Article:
I know how to operate with the matrix representation of an inertia tensor, understand how it changes with respect to basis transformations, but I'm having a hard time framing the concept of the inertia tensor of a rigid body at a given point in the larger framework of the mathematical definition of a tensor, at least with regard to this definition:

A $k$-tensor is a multilinear function from $V×V×⋯×V$ to the reals, where $V$ is a vector space and $k$ is the number of the $V$'s in the above Cartesian product. (Calculus on Manifolds, Michael Spivak, 1965, page 75).

In the case of an inertia tensor, which is of rank 2: given a rigid body $B$ and some point $P$, what is the inertia tensor $T$ of $B$ at $P$, as in what specific multilinear map is it? Which is the vector space $V$ such that $V\times V$ is the domain of this tensor? What is the significance of the real number $T(v_1,v_2)$, for any given vectors $v_1$ and $v_2$?


1 Answer 1


I‘ll first try to explain a bit more in depth than Spivak what tensors are, why they are cool and then tell you why the inertia tensor is one.

Let’s consider a vectorspace $V$ over let‘s say the real numbers $\mathbb{R}$, before we talk about tensors you need to be familiar with the dual space of $V$, denoted $V^*$. $V^*$ is the space of all linear functions that assign numbers to vectors so for $f \in V$, we have $f: V \rightarrow \mathbb{R}$. For a given basis of $V$ let‘s say $\{e_1, \dots, e_n \}$ we get a basis of $V^*$ often denoted $\{e_1^*, \dots, e_n^* \}$ the elements in that basis are uniquely determined by the property that: $e_i^*(e_j)=\delta_{ij}$.

Now we can consider the space of multilinear maps from some copies of $V$ and $V^*$ to the reals, i.e.:

\begin{equation} V^* \times \dots \times V^* \times V \times \dots \times V \rightarrow \mathbb{R} \end{equation}

But multilinear maps are lame, we understand linear maps much better. Instead of having a multilinear map that takes many different vectors and dual vectors as input we would like to have a linear map that takes one massive vector as input and this one vector should encompasses all the information of the other vectors combined. Where would this giant vector come from? From the tensor product space! In mathematics the tensor product space is even defined as the space that is so large that a single element in it can replace all the different vectors in the input of a multilinear map. This space is denoted:

\begin{equation} V^* \otimes \dots \otimes V^* \otimes V \otimes \dots \otimes V \end{equation}

And the space of multilinear maps could thus be written as:

\begin{equation} V^* \otimes \dots \otimes V^* \otimes V \otimes \dots \otimes V \rightarrow \mathbb{R} \end{equation}

But notice, we now have a map from a vector space (the tensor product space) to the real numbers, elements (these are the maps) of this vector space are elements of the dual space, so this is actually nothing but:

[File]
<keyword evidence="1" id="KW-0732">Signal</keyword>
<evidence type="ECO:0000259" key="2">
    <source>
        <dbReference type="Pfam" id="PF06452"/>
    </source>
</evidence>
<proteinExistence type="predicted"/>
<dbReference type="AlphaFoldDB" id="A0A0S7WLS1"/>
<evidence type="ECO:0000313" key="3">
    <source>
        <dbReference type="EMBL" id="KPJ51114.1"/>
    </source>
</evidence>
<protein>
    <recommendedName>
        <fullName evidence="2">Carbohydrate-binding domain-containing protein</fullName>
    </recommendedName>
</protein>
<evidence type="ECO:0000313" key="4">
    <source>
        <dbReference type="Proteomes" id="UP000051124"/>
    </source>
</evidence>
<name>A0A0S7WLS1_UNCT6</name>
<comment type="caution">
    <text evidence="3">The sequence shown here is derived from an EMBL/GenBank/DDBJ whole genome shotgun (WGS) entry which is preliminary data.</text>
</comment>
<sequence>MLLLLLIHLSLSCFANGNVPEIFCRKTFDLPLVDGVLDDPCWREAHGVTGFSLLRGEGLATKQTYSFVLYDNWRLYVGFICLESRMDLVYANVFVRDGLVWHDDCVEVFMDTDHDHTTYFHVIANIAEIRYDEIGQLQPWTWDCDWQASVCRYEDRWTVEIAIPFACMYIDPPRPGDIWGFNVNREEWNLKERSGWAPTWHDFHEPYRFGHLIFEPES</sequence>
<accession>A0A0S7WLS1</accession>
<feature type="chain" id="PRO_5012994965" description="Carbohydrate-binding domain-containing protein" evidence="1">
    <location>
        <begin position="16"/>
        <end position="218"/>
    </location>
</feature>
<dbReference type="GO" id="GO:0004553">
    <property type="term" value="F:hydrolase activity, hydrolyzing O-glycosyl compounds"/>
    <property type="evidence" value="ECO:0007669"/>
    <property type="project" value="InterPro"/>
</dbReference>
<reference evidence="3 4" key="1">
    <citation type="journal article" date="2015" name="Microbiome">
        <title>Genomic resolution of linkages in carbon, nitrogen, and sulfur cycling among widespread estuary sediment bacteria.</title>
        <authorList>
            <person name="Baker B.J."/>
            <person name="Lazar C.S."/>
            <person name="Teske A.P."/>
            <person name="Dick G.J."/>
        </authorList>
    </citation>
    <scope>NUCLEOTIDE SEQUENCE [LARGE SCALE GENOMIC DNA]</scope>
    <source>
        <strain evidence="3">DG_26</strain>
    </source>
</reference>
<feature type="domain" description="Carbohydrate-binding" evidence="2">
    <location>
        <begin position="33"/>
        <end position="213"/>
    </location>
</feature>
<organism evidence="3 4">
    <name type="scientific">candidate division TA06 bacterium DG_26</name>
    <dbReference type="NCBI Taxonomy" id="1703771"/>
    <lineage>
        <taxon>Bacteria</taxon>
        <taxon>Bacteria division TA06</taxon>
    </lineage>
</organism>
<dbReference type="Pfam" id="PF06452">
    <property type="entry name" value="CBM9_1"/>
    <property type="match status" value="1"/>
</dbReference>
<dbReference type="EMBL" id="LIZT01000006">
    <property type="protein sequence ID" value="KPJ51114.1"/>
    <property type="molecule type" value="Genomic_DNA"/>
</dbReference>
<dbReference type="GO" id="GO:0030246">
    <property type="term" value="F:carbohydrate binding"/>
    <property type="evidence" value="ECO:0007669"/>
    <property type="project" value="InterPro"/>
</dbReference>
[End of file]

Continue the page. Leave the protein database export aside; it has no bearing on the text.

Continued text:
\begin{equation} (V^* \otimes \dots \otimes V^* \otimes V \otimes \dots \otimes V)^* \end{equation}

Now we can use that „the „$^*$“ is distributive“ and that $V^{**} \cong V$, so the space above can actually be written as:

\begin{equation} V \otimes \dots \otimes V \otimes V^* \otimes \dots \otimes V^* \end{equation}

Elements of this space are denoted tensors of rank (r,s) where r is the number of copies of $V$ and s the number of copies of $V^*$

Almost all objects in linear algebra can be described that way, for example linear maps are tensors of rank (1,1), i.e. elements in $V \otimes V^*$, why is that?

Well I can prove it to you we only need to define how an object in $V \otimes V^*$ acts on vectors, lets take an $v \in V$ and a $x \otimes y^* \in V \otimes V^* $ and we define $x \otimes y^* (v):=y^*(w)x$ why is this a linear map? Because for $v,w \in V$: $x \otimes y^* (v+w):=y^*(w+v)x= (y^*(w)+y^*(v))x= y^*(w)x+y^*(v)x= x \otimes y^* (v)+ x \otimes y^* (w)$, where we used that $y^*$ is a linear map.

Remember the basis $\{e_1, \dots, e_n \}$ and $\{e_1^*, \dots, e_n^* \}$? It turns out that $\{e_1 \otimes e_1^*, e_1 \otimes e_2^*, \dots, e_2 \otimes e_1^*, \dots e_n\otimes e_n^* \}$ is a basis of $V \otimes V^*$ general elements in $V \otimes V^*$ are linear combinations, i.e.:

$$ \sum\limits_{i,j} A_{ij}e_i \otimes e_j^* $$

Where the $A_{ij}$ are the coefficients of the linear combination, i.e. just numbers. In physics people often only write the coefficients and ignore the basis vectors, putting the j as a subscript, indicating that it belongs to a dual vector and the i as a superscript, indicating that it belongs to a „normal“ vector.

$$ \sum\limits_{i,j} A^{i}_{\ j} $$

And then they don‘t even write the sum, and call it Einstein sum convention:

$$ A^{i}_{\ j} $$

and call the object above a tensor of rank (1,1).

So why is the inertia tensor a tensor? Because it is a linear map, i.e. an element of $V \otimes V^*$, i.e. a rank (1,1) tensor. It assigns to the vector that indicates the objects rotation $\omega$ the vector that indicates its angular momentum $L$. But it can also be thought used in a different way, as a (0,2) tensor, i.e. an element of $V^* \otimes V^*$, because if you use it to calculate an objects rotational energy you feed it two vectors, this operation is often written as $\omega^T I \omega$ (The two vectors just happen to be the same) and out comes a number, its Energy.

  • $\begingroup$ You can also feed it a unit vector $\hat n$ and get the moment of inertia around the axis defined by $\hat n$. $\endgroup$
    – Ghoster
    Oct 23, 2022 at 3:39

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